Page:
European Union's Highest Court To Consider PRISM's Impact On EU Data Protection Laws
from the is-the-'safe-harbor'-safe? dept
Back in 2011, we wrote about an Austrian citizen, Max Schrems, who asked Facebook to send all of the personal data that it held on him -- and received a CD-ROM with some 800 pages of it. Schrems and his organization, Europe v Facebook (EvF), are now trying to find out whether the so-called "Safe Harbor" framework, which allows US companies to transfer personal data out of Europe if they promise to provide certain levels of data protection, is now void in the light of Edward Snowden's revelations of the complicity of US computer companies in NSA spying through the PRISM system.
Initially, Schrems and EvF asked the Irish data protection commissioner to investigate whether Facebook had transferred the personal data of Europeans to the NSA -- the legal action was launched in Ireland because Facebook has its European headquarters there. The commissioner refused, calling the action "frivolous and vexatious". So EvF appealed, and as Gigaom reports, the Irish High Court's Judge Hogan has just handed down his verdict:
Hogan disagreed that Schrems was a vexatious complainer, saying that in the wake of Edward Snowden's NSA revelations his concern was justified. He also said that, although Schrems clearly had no definitive evidence that the principles of the Safe Harbor agreement were being violated, he was "nonetheless certainly entitled to object to a state of affairs where his data are transferred to a jurisdiction which, to all intents and purposes, appears to provide only a limited protection against any interference with that private data by the U.S. security authorities."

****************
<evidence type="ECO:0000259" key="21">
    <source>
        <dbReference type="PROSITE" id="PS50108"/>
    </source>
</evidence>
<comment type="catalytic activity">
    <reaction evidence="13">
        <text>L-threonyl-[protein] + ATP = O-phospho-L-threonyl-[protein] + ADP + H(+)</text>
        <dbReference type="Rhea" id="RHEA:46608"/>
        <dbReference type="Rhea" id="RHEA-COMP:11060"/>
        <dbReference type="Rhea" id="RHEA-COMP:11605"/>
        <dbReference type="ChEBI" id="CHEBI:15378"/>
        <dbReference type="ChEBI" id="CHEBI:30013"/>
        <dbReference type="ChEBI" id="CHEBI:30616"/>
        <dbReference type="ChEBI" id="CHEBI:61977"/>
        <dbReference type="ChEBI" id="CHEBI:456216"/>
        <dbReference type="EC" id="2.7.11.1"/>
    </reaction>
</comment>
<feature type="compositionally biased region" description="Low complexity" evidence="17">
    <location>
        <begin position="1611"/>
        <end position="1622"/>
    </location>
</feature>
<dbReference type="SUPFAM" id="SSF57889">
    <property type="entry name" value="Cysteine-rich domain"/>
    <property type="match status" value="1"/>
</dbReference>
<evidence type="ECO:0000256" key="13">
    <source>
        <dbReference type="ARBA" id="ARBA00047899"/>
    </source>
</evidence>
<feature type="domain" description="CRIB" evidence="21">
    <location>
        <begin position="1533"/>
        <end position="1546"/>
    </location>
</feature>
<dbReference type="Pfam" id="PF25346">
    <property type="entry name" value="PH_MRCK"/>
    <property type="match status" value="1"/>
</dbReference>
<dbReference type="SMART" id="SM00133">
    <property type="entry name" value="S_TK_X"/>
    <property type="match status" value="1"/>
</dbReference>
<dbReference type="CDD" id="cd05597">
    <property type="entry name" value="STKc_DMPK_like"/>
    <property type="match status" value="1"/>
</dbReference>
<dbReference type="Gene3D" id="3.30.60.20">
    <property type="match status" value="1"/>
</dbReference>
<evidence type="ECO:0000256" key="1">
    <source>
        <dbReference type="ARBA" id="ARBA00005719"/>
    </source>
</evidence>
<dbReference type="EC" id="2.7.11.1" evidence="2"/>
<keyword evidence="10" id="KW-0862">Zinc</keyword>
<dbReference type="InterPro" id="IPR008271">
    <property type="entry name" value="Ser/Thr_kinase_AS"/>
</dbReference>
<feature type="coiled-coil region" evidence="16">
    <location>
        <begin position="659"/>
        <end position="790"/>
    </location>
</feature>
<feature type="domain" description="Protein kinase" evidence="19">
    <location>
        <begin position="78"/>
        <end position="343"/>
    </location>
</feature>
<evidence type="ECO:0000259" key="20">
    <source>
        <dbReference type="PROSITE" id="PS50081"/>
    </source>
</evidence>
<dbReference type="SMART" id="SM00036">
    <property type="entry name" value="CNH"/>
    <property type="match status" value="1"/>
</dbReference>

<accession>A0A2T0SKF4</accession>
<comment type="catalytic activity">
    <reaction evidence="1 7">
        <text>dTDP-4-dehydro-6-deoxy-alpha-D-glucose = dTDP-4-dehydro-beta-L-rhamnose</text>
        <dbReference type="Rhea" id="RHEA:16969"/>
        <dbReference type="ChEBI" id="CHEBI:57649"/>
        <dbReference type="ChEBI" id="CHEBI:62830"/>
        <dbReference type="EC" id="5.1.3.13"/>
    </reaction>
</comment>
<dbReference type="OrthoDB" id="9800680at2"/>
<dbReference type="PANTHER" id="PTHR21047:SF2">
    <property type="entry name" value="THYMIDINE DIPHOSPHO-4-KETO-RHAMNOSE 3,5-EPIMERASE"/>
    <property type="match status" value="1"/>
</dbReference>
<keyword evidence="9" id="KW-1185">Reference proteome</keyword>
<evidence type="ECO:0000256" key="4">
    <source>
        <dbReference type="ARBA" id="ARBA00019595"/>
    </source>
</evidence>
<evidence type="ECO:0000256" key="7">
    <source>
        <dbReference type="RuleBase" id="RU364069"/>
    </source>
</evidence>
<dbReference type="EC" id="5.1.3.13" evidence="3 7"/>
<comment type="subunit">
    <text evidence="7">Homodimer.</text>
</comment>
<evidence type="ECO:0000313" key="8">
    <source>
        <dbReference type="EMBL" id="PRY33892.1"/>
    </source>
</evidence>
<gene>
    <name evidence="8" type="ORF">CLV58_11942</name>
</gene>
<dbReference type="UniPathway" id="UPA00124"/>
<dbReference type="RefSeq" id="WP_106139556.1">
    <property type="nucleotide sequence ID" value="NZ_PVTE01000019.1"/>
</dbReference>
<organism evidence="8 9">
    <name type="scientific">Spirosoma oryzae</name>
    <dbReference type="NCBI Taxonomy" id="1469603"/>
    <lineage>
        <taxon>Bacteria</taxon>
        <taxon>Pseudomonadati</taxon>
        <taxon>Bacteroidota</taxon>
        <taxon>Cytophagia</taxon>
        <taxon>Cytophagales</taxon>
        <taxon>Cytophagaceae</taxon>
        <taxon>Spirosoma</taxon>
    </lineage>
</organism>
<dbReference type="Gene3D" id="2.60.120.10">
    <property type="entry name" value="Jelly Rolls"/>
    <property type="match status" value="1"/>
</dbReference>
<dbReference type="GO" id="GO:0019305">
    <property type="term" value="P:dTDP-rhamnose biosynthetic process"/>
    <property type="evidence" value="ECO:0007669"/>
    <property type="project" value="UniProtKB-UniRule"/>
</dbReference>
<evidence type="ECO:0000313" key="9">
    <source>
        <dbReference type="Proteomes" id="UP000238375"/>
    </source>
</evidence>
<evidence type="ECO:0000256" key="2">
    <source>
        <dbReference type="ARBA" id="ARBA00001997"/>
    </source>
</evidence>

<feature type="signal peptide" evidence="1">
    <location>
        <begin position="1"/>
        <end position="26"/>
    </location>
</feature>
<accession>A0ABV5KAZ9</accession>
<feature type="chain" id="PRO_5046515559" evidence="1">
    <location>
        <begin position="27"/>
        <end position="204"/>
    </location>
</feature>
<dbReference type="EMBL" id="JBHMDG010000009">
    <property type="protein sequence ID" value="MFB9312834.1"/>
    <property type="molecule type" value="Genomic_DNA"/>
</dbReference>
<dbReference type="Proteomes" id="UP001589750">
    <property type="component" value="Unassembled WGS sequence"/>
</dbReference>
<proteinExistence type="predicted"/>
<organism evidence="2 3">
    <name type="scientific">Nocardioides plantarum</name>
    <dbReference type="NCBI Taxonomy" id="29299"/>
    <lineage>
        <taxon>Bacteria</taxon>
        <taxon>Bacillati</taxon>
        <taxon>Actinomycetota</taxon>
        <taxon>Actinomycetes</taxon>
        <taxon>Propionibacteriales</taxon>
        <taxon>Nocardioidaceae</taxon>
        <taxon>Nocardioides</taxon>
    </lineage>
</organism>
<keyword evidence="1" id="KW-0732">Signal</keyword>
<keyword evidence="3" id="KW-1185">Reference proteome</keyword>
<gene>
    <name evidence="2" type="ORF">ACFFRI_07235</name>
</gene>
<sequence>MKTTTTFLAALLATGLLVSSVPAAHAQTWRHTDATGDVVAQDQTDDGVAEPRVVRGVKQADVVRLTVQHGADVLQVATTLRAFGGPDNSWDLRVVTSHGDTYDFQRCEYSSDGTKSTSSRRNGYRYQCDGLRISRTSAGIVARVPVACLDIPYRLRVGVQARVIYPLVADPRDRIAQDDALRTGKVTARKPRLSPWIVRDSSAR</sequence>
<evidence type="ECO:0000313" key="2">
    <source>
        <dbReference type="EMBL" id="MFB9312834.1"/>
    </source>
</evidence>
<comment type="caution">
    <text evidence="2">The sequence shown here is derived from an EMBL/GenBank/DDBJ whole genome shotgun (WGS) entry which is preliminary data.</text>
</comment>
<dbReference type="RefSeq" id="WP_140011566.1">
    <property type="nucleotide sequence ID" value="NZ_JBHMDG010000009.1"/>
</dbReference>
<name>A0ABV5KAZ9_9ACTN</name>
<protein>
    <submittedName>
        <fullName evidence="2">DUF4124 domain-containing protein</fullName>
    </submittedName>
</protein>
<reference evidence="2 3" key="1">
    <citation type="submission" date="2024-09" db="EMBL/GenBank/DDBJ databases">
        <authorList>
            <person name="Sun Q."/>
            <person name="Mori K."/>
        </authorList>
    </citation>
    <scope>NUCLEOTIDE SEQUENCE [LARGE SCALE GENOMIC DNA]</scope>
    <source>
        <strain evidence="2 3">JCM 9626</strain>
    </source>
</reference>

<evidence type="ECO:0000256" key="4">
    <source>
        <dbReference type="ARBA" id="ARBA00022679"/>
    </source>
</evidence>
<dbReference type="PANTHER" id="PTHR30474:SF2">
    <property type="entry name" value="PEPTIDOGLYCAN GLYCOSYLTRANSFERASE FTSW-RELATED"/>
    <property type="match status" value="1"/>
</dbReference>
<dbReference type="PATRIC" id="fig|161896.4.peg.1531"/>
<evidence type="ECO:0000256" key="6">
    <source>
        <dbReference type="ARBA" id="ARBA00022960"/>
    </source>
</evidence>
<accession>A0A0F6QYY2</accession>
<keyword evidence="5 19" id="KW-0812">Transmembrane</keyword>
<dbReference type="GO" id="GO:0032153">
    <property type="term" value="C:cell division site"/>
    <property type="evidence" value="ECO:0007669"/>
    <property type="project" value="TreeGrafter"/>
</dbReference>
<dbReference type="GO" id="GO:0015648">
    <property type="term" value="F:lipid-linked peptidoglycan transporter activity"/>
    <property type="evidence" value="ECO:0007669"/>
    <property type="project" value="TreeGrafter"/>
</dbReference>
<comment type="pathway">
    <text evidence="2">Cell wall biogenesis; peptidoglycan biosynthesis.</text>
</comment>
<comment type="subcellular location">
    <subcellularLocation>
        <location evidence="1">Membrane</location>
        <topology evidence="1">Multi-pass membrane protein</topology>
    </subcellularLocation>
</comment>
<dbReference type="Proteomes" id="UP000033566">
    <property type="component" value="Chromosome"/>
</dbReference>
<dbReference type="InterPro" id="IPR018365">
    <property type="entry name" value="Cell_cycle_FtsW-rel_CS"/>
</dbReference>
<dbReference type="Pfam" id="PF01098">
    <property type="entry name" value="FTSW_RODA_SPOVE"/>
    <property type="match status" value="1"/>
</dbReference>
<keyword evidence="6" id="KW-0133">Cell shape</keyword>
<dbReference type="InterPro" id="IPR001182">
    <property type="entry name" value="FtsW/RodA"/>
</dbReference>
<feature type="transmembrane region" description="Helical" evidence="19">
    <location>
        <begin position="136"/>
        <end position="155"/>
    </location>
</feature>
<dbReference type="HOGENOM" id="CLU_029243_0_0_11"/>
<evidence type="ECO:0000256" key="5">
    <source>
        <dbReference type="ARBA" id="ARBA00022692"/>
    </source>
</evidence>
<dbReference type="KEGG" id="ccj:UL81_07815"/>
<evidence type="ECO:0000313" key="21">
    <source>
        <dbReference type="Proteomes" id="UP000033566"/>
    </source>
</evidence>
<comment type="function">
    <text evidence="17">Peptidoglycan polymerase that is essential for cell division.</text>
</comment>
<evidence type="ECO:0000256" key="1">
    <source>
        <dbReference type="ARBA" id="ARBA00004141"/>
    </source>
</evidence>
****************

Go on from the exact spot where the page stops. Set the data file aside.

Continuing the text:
Because the questions raised by Schrems and EvF are so far-reaching for the whole of the European Union, Hogan referred the case to Europe's highest court, the EU Court of Justice (EUCJ), posing the following questions:
Is the [Irish data protection] watchdog "absolutely bound" by the European Commission's view 14 years ago that the U.S. adequately protects personal data, or "alternatively, may the office holder conduct his or her own investigation on the matter in the light of factual developments in the meantime since that Commission Decision was first published?"
Although the EUCJ is not being asked directly to consider Snowden's revelations about the NSA surveillance of Europeans through PRISM and other programs, and whether that spying undermines the entire Safe Harbor agreement, it seems inevitable that the court will need to address those issues in coming to its decision. As we've reported before, there are already calls from the European Parliament to suspend the Safe Harbor scheme -- something that would be pretty disastrous for US computer companies operating in Europe. At the very least, this latest development will add to the pressure there to revise the framework to address its manifest weaknesses.